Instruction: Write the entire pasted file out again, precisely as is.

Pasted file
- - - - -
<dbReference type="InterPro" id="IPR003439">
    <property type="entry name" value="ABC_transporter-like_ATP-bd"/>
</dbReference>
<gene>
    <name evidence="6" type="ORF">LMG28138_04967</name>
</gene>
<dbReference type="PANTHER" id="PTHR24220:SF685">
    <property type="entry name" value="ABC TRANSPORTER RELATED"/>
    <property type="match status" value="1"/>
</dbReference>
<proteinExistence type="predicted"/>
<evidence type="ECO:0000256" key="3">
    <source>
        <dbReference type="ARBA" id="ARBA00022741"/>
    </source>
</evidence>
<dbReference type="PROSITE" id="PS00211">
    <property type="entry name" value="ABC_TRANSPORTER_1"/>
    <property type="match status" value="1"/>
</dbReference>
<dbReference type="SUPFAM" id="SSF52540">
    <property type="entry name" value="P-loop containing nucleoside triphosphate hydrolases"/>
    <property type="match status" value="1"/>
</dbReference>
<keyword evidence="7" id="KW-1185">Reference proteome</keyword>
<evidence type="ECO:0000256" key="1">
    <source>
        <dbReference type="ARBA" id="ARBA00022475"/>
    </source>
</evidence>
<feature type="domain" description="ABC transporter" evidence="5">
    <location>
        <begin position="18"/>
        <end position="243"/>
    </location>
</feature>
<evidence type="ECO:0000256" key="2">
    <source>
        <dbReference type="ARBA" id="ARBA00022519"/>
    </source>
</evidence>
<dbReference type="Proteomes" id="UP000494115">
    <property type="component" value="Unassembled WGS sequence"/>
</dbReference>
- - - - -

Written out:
<dbReference type="InterPro" id="IPR003439">
    <property type="entry name" value="ABC_transporter-like_ATP-bd"/>
</dbReference>
<gene>
    <name evidence="6" type="ORF">LMG28138_04967</name>
</gene>
<dbReference type="PANTHER" id="PTHR24220:SF685">
    <property type="entry name" value="ABC TRANSPORTER RELATED"/>
    <property type="match status" value="1"/>
</dbReference>
<proteinExistence type="predicted"/>
<evidence type="ECO:0000256" key="3">
    <source>
        <dbReference type="ARBA" id="ARBA00022741"/>
    </source>
</evidence>
<dbReference type="PROSITE" id="PS00211">
    <property type="entry name" value="ABC_TRANSPORTER_1"/>
    <property type="match status" value="1"/>
</dbReference>
<dbReference type="SUPFAM" id="SSF52540">
    <property type="entry name" value="P-loop containing nucleoside triphosphate hydrolases"/>
    <property type="match status" value="1"/>
</dbReference>
<keyword evidence="7" id="KW-1185">Reference proteome</keyword>
<evidence type="ECO:0000256" key="1">
    <source>
        <dbReference type="ARBA" id="ARBA00022475"/>
    </source>
</evidence>
<feature type="domain" description="ABC transporter" evidence="5">
    <location>
        <begin position="18"/>
        <end position="243"/>
    </location>
</feature>
<evidence type="ECO:0000256" key="2">
    <source>
        <dbReference type="ARBA" id="ARBA00022519"/>
    </source>
</evidence>
<dbReference type="Proteomes" id="UP000494115">
    <property type="component" value="Unassembled WGS sequence"/>
</dbReference>